Russia's National Folk Ensemble Captivates Audience
Don't you just hate it? You pick up The Daily Gleaner and read a review of a really great concert that took place last night. Unfortunately, you decided not to go.
Kathy Didkowsky Project Coordinator,
Guess what? The same thing happened again. Only this time, you have a second chance to hear it. Russia's national folk ensemble, Grenada, played a benefit concert at St. Thomas University's Black Box Theatre.
The money raised will be used to purchase medicine for children in Russia suffering the effects of radiation poisoning.
The concert was the first of two Music for Medicine performances in Fredericton. The second will take place at 8 p,m. on Friday, Oct. 27 at Le Centre Communautaire Ste.-Anne.
The group has been touring Nova Scotia and New Brunswick for the past two weeks. Nova Scotia teacher Rainy Didkowsky brought the ensemble to Canada in an effort to do something to help the sick children she met while visiting Moscow one year ago.
Although the purpose behind the concert was a sobering one, the performance itself was joyous and uplifting. The three men and four women who make up Grenada have an infectious enthusiasm that immediately captures their audience.
Sergei Vladumrski, musical director of the ensemble, is a bit of a legend himself. He owns and plays over 333 instruments (plus one he purchased in Nova Scotia).
Although Mr. Vladimirski did not play even a fraction of those instruments during last night's performance, he did demonstrate ample ability on the ones he did bring.
Over the course of the two-hour concert, he tackled the flute, guitar, saxophone, recorder, pan pipe, violin, and balalaika (plus a few more).Mr. Vladimirski is not, however, a musical oddity. His sensitive approach, deft skill, and gorgeous bass/baritone voice complete the package.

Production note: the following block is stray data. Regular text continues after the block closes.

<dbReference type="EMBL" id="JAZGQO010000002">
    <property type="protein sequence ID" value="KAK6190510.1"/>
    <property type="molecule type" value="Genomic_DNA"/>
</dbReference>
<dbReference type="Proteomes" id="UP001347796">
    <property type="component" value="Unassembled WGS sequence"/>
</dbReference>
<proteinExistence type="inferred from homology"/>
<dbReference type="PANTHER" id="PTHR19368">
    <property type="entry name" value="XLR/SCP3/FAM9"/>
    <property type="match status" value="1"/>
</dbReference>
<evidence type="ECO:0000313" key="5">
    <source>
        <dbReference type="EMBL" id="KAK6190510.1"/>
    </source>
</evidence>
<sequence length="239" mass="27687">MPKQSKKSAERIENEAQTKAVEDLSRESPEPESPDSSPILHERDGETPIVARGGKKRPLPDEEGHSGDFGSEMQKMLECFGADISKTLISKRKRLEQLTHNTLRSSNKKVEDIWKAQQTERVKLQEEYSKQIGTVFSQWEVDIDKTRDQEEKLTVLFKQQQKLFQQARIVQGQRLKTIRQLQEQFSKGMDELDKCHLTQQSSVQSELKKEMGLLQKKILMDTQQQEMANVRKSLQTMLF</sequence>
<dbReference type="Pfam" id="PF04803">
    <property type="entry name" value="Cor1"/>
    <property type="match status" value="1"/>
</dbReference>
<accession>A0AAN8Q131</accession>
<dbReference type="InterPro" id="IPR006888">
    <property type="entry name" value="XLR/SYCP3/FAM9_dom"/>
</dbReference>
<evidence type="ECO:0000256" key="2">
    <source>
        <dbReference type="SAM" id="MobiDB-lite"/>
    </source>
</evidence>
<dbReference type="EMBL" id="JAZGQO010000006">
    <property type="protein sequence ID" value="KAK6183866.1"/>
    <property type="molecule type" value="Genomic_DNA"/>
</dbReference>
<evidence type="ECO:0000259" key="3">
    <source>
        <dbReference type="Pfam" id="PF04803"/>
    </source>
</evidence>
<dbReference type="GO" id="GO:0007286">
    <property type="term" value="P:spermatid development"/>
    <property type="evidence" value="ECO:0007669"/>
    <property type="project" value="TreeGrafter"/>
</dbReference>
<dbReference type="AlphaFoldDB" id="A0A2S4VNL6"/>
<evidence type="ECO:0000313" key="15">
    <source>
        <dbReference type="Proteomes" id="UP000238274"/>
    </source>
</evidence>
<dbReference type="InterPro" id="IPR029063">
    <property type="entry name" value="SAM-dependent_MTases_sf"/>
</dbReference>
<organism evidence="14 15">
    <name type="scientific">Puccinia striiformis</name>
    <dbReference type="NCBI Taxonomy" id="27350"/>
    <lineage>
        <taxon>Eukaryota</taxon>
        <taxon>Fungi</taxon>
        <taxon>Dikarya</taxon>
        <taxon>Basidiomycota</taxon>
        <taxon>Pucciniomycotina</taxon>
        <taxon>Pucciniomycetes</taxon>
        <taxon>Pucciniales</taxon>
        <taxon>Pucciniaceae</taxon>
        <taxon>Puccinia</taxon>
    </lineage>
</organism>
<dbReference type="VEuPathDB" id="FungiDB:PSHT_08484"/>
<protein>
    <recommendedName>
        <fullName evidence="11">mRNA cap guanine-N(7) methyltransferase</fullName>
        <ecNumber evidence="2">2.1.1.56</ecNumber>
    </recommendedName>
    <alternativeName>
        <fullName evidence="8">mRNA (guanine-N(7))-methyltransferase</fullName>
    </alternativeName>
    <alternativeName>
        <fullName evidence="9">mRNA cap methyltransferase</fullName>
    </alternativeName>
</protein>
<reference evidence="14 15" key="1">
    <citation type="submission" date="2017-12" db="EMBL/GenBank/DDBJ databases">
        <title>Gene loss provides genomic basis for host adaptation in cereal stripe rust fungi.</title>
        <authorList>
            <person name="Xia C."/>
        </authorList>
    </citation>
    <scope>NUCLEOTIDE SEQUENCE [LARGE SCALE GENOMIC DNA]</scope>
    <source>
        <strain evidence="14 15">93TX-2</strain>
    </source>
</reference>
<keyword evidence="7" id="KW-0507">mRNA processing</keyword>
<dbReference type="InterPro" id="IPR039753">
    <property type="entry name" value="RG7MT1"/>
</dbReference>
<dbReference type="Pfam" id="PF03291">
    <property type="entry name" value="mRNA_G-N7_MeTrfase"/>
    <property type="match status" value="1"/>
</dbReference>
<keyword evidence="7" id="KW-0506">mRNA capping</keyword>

Despite a strong leader, Grenada is not just a one-man show. The other members of the ensemble are also talented individuals. Natalia Pavlova' dusky, rich voice crooned sad love songs with emotion, then brightened to emit an energetic Russian folk melody,
Tatiana Mechkova, as spokesperson for the group, did a fine job introducing the musical numbers in fluent English. Her contribution, along with those of Tatiana Vladimirskaya, Valeri Belsky, Victor Gorokhov, and Irina Ourazgildeeva, created some memorable moments.
Grenada offered a diverse selection of music.
Their renditions of nostalgic Canadian tunes was lovely, but it was the rousing folk songs from their native country that kept the audience clapping their hands and tapping their feet.
All members of Grenada are teachers and scholars of music. One of the group's many projects is to offer a musical centre where children come, free of charge, to learn to sing and play instruments.
Eleven of those young musicians travelled with Grenada to Canada and joined them for the second half of the concert. Dressed in blue jeans and high top sneakers, members of Grenadita could have been mistaken for any Canadian teenager. Grenadita offered many favorites from the past. One of the two young women who spoke talked of how
the group tried to learn music from Canada once they knew they would be. performing here. Their efforts were certainly appreciated.
Once again, however, it was the Russian folk' melodies that proved to be the audience favorites. The familiar "Kalinka" (often heard at hockey games) lifted the crowd to its feet fur a standing ovation.
There are many reasons to catch a performance by Grenada and Grenadita. It is a chance to see a recordholder in action. It is a chance to experience another culture. It is a chance to hear some fine music and have a wonderful time.
Most importantly, it is a chance to help some sick children feel better. The cost of admission ($10 (or adults and $5 for students) goes directly to buy medicine.
Those who can't attend Friday's concert but still want to help may send donations to:
Music for Medicine RR #1
Kennetcook Hants County,
Nova Scotia BON 1PO